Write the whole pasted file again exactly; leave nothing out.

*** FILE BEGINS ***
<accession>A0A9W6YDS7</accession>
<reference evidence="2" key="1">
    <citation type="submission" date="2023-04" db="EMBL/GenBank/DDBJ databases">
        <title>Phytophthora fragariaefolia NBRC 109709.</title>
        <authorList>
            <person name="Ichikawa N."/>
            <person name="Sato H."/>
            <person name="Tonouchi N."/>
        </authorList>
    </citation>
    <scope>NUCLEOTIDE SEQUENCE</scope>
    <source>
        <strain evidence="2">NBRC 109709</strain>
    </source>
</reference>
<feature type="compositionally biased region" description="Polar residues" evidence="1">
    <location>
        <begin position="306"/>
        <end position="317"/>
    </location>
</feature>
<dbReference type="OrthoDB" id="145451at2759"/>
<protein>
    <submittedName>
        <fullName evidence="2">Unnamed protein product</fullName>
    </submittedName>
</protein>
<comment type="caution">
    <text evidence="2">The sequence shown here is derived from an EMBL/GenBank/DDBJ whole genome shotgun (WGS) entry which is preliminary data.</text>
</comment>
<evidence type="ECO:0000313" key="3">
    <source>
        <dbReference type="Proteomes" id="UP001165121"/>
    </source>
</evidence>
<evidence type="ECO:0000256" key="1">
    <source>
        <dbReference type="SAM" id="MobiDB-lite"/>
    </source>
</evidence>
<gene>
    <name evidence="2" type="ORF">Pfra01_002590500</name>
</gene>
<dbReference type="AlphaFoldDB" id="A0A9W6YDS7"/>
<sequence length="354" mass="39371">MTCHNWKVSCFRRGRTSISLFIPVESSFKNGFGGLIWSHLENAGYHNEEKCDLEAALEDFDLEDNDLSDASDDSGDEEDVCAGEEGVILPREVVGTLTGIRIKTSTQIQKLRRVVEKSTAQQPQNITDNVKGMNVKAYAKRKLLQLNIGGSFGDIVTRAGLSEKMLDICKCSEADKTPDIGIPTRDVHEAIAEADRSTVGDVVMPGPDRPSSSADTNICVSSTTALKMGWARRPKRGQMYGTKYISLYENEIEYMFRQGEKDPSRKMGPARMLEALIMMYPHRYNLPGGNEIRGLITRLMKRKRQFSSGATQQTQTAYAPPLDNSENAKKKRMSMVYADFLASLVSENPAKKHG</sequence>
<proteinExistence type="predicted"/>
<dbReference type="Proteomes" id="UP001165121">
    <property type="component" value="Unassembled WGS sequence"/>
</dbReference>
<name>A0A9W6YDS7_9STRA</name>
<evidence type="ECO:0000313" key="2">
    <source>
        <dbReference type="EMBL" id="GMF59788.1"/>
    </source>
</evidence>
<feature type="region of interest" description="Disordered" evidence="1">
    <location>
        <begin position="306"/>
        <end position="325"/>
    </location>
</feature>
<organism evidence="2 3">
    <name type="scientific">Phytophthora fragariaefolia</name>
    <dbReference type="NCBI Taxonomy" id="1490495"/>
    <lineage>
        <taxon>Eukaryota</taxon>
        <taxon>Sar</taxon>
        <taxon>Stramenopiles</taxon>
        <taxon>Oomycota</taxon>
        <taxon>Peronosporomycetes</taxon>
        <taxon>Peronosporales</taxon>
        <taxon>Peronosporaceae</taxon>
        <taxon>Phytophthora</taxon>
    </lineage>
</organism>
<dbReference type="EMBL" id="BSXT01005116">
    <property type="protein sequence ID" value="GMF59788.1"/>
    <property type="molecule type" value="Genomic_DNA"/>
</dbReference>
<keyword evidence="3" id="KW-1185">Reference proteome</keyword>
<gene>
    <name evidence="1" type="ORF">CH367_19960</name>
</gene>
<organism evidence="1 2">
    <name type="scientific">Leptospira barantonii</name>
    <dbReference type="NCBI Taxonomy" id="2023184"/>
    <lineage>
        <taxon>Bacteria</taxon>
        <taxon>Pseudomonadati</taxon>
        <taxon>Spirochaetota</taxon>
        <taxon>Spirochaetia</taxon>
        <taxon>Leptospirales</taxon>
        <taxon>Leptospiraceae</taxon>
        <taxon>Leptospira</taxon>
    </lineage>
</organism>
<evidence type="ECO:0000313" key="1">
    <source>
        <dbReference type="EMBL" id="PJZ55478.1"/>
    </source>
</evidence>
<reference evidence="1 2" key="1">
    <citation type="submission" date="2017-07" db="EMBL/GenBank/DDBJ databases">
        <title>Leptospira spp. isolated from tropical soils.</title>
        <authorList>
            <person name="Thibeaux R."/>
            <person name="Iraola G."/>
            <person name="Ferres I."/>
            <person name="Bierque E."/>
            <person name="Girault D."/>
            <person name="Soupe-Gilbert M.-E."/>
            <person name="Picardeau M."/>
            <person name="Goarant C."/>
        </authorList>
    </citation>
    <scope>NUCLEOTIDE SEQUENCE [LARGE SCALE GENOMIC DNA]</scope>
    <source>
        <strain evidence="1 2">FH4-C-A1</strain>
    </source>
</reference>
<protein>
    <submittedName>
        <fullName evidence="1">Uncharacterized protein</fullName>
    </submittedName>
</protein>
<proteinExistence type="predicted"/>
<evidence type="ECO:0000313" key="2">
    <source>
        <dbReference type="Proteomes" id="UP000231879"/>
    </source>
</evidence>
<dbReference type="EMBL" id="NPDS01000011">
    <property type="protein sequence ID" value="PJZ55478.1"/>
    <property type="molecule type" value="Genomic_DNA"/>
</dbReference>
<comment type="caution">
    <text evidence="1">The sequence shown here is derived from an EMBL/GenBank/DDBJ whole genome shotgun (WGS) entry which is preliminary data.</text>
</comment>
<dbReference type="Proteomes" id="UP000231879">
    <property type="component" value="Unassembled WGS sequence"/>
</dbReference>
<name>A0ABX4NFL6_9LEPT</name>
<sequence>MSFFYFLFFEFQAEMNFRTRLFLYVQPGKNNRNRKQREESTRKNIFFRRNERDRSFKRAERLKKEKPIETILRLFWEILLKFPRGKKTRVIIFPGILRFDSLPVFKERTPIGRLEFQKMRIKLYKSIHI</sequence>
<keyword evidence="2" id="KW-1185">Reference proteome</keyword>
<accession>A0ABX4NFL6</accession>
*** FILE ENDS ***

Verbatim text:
<accession>A0A9W6YDS7</accession>
<reference evidence="2" key="1">
    <citation type="submission" date="2023-04" db="EMBL/GenBank/DDBJ databases">
        <title>Phytophthora fragariaefolia NBRC 109709.</title>
        <authorList>
            <person name="Ichikawa N."/>
            <person name="Sato H."/>
            <person name="Tonouchi N."/>
        </authorList>
    </citation>
    <scope>NUCLEOTIDE SEQUENCE</scope>
    <source>
        <strain evidence="2">NBRC 109709</strain>
    </source>
</reference>
<feature type="compositionally biased region" description="Polar residues" evidence="1">
    <location>
        <begin position="306"/>
        <end position="317"/>
    </location>
</feature>
<dbReference type="OrthoDB" id="145451at2759"/>
<protein>
    <submittedName>
        <fullName evidence="2">Unnamed protein product</fullName>
    </submittedName>
</protein>
<comment type="caution">
    <text evidence="2">The sequence shown here is derived from an EMBL/GenBank/DDBJ whole genome shotgun (WGS) entry which is preliminary data.</text>
</comment>
<evidence type="ECO:0000313" key="3">
    <source>
        <dbReference type="Proteomes" id="UP001165121"/>
    </source>
</evidence>
<evidence type="ECO:0000256" key="1">
    <source>
        <dbReference type="SAM" id="MobiDB-lite"/>
    </source>
</evidence>
<gene>
    <name evidence="2" type="ORF">Pfra01_002590500</name>
</gene>
<dbReference type="AlphaFoldDB" id="A0A9W6YDS7"/>
<sequence length="354" mass="39371">MTCHNWKVSCFRRGRTSISLFIPVESSFKNGFGGLIWSHLENAGYHNEEKCDLEAALEDFDLEDNDLSDASDDSGDEEDVCAGEEGVILPREVVGTLTGIRIKTSTQIQKLRRVVEKSTAQQPQNITDNVKGMNVKAYAKRKLLQLNIGGSFGDIVTRAGLSEKMLDICKCSEADKTPDIGIPTRDVHEAIAEADRSTVGDVVMPGPDRPSSSADTNICVSSTTALKMGWARRPKRGQMYGTKYISLYENEIEYMFRQGEKDPSRKMGPARMLEALIMMYPHRYNLPGGNEIRGLITRLMKRKRQFSSGATQQTQTAYAPPLDNSENAKKKRMSMVYADFLASLVSENPAKKHG</sequence>
<proteinExistence type="predicted"/>
<dbReference type="Proteomes" id="UP001165121">
    <property type="component" value="Unassembled WGS sequence"/>
</dbReference>
<name>A0A9W6YDS7_9STRA</name>
<evidence type="ECO:0000313" key="2">
    <source>
        <dbReference type="EMBL" id="GMF59788.1"/>
    </source>
</evidence>
<feature type="region of interest" description="Disordered" evidence="1">
    <location>
        <begin position="306"/>
        <end position="325"/>
    </location>
</feature>
<organism evidence="2 3">
    <name type="scientific">Phytophthora fragariaefolia</name>
    <dbReference type="NCBI Taxonomy" id="1490495"/>
    <lineage>
        <taxon>Eukaryota</taxon>
        <taxon>Sar</taxon>
        <taxon>Stramenopiles</taxon>
        <taxon>Oomycota</taxon>
        <taxon>Peronosporomycetes</taxon>
        <taxon>Peronosporales</taxon>
        <taxon>Peronosporaceae</taxon>
        <taxon>Phytophthora</taxon>
    </lineage>
</organism>
<dbReference type="EMBL" id="BSXT01005116">
    <property type="protein sequence ID" value="GMF59788.1"/>
    <property type="molecule type" value="Genomic_DNA"/>
</dbReference>
<keyword evidence="3" id="KW-1185">Reference proteome</keyword>
<gene>
    <name evidence="1" type="ORF">CH367_19960</name>
</gene>
<organism evidence="1 2">
    <name type="scientific">Leptospira barantonii</name>
    <dbReference type="NCBI Taxonomy" id="2023184"/>
    <lineage>
        <taxon>Bacteria</taxon>
        <taxon>Pseudomonadati</taxon>
        <taxon>Spirochaetota</taxon>
        <taxon>Spirochaetia</taxon>
        <taxon>Leptospirales</taxon>
        <taxon>Leptospiraceae</taxon>
        <taxon>Leptospira</taxon>
    </lineage>
</organism>
<evidence type="ECO:0000313" key="1">
    <source>
        <dbReference type="EMBL" id="PJZ55478.1"/>
    </source>
</evidence>
<reference evidence="1 2" key="1">
    <citation type="submission" date="2017-07" db="EMBL/GenBank/DDBJ databases">
        <title>Leptospira spp. isolated from tropical soils.</title>
        <authorList>
            <person name="Thibeaux R."/>
            <person name="Iraola G."/>
            <person name="Ferres I."/>
            <person name="Bierque E."/>
            <person name="Girault D."/>
            <person name="Soupe-Gilbert M.-E."/>
            <person name="Picardeau M."/>
            <person name="Goarant C."/>
        </authorList>
    </citation>
    <scope>NUCLEOTIDE SEQUENCE [LARGE SCALE GENOMIC DNA]</scope>
    <source>
        <strain evidence="1 2">FH4-C-A1</strain>
    </source>
</reference>
<protein>
    <submittedName>
        <fullName evidence="1">Uncharacterized protein</fullName>
    </submittedName>
</protein>
<proteinExistence type="predicted"/>
<evidence type="ECO:0000313" key="2">
    <source>
        <dbReference type="Proteomes" id="UP000231879"/>
    </source>
</evidence>
<dbReference type="EMBL" id="NPDS01000011">
    <property type="protein sequence ID" value="PJZ55478.1"/>
    <property type="molecule type" value="Genomic_DNA"/>
</dbReference>
<comment type="caution">
    <text evidence="1">The sequence shown here is derived from an EMBL/GenBank/DDBJ whole genome shotgun (WGS) entry which is preliminary data.</text>
</comment>
<dbReference type="Proteomes" id="UP000231879">
    <property type="component" value="Unassembled WGS sequence"/>
</dbReference>
<name>A0ABX4NFL6_9LEPT</name>
<sequence>MSFFYFLFFEFQAEMNFRTRLFLYVQPGKNNRNRKQREESTRKNIFFRRNERDRSFKRAERLKKEKPIETILRLFWEILLKFPRGKKTRVIIFPGILRFDSLPVFKERTPIGRLEFQKMRIKLYKSIHI</sequence>
<keyword evidence="2" id="KW-1185">Reference proteome</keyword>
<accession>A0ABX4NFL6</accession>